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The AAPG/Datapages Combined Publications Database

AAPG Bulletin


Volume: 74 (1990)

Issue: 10. (October)

First Page: 1590

Last Page: 1609

Title: Identification of Wrench Faults Using Subsurface Structural Data: Criteria and Pitfalls (1)

Author(s): T. P. HARDING (2)


Many structures imaged with reflection seismic can resemble a wrench fault system because of the great structural diversity of strike-slip faults and the wide range of contractional and extensional features associated with these faults. Because of these resemblances, numerous faults are misidentified as wrench faults by workers using subsurface structural data. Credible identification requires combinations of profile and map criteria: (1) narrow, long, straight, throughgoing, solitary master fault or zone of deformation, (2) steep to moderate dip of the master fault at depth, (3) offset of the top of basement, (4) changes in relative upthrown side, separation sense, and/or fault dip direction at depth or along the strike of the master fault, (5) narrow fault slices within the master fault zone that steepen and join at depth (negative and positive flower structures), (6) different separation sense and orientation of relative upthrown side at these fault slices, and (7) coeval, en echelon flanking structures. The identification should be confirmed with other criteria that refute alternative interpretations.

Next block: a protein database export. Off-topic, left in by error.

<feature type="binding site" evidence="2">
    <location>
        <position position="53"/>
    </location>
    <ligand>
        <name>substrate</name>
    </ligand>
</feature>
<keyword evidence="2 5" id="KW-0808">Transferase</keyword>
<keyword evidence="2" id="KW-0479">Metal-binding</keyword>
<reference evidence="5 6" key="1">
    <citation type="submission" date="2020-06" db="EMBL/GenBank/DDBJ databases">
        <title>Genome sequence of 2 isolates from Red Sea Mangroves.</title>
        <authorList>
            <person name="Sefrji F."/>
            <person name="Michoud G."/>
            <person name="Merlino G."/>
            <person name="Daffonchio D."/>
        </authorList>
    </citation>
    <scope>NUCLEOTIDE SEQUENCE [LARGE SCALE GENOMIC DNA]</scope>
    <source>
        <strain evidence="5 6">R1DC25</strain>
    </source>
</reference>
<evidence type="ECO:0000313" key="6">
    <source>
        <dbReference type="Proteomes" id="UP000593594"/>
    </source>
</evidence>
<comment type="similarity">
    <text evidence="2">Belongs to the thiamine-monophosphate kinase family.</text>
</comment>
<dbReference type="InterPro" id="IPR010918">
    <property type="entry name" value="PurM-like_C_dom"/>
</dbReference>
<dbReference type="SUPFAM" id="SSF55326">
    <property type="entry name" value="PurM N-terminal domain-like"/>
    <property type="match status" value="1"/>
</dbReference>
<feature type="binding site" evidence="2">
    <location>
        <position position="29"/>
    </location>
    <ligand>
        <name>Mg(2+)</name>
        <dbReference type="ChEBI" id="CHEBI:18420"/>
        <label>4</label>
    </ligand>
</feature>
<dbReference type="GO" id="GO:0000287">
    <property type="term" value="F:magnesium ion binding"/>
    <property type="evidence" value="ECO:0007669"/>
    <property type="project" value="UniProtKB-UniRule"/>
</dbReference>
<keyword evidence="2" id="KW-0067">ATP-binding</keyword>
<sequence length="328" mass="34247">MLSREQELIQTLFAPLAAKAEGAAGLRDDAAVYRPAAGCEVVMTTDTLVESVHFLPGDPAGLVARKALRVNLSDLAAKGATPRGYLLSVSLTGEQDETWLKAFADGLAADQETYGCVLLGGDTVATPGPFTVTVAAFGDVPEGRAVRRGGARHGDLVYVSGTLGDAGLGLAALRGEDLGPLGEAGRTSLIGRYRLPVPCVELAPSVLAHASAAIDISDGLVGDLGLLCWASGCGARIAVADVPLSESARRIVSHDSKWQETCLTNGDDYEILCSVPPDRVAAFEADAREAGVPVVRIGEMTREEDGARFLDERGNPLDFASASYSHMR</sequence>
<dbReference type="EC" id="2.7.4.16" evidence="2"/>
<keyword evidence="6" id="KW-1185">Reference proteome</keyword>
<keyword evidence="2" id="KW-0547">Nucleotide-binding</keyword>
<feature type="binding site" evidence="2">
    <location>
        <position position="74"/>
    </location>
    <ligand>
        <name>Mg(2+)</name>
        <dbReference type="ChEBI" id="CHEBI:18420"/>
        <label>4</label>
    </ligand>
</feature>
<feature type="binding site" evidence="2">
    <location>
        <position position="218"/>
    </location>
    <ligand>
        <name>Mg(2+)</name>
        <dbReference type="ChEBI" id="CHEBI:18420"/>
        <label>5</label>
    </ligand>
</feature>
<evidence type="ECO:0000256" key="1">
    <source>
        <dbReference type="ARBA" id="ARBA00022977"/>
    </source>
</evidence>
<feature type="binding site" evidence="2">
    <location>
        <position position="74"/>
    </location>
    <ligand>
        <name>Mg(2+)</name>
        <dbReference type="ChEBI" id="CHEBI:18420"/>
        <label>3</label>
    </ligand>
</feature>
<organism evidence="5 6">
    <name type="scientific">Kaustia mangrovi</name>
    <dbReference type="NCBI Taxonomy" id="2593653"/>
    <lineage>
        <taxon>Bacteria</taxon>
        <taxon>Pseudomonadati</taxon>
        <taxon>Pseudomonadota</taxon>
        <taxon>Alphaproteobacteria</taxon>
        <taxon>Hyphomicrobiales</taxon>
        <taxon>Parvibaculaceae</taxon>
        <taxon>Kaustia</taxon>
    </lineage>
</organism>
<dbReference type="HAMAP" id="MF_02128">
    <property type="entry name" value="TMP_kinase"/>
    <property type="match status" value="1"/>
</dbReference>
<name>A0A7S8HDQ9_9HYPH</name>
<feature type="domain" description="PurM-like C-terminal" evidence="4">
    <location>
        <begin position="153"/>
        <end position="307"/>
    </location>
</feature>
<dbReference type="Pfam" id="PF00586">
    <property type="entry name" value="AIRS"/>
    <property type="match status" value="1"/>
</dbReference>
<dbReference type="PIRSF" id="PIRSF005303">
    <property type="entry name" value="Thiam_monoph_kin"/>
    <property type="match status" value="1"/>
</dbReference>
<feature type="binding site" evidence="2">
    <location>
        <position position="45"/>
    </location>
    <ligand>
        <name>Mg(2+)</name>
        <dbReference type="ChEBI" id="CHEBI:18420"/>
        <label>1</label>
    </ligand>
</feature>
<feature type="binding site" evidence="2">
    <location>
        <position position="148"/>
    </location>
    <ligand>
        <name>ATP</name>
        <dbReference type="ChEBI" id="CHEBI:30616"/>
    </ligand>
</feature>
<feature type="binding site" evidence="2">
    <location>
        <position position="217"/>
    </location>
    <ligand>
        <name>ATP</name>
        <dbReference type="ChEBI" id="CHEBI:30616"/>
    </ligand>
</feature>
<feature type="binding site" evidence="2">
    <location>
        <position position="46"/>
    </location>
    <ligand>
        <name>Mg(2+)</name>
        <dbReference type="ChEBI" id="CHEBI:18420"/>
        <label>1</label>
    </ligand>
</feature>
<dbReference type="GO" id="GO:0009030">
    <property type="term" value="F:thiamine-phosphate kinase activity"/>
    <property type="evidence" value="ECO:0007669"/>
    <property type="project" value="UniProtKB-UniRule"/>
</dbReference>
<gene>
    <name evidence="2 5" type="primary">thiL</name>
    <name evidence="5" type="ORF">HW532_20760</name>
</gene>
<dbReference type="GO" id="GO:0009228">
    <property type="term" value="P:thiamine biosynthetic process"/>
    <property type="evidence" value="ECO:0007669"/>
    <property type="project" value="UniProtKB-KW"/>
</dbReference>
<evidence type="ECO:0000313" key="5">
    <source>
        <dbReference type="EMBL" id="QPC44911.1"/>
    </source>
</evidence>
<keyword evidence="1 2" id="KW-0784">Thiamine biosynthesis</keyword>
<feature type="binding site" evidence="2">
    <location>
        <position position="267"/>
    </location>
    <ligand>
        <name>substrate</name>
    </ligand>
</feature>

The main pitfalls to a reliable identification are not considering alternative structural styles and the misinterpretation of features or patterns that superficially resemble wrench systems. The profile geometries of basement-involved reverse or normal faults, particularly those with structural inversion, can resemble the single strand of convergent or divergent wrench faults. Profile geometries of flower structures can be mimicked by narrow contractional horsts or narrow extensional grabens, complexly faulted anticlines or synclines, splay faults, fault zones intruded by salt or shale, and overprinted structures. Pitfalls in interpreting map relationships are possible when structural patterns combine several tectonic influences, are controlled by rock anisotropy, or include elements hat are not coeval, and if the patterns characteristic of other styles are misinterpreted. Many erroneous identifications of wrench faults can be eliminated by demonstrating that the investigated fault or feature lacks a straight trace, lateral length, or throughgoing continuity.

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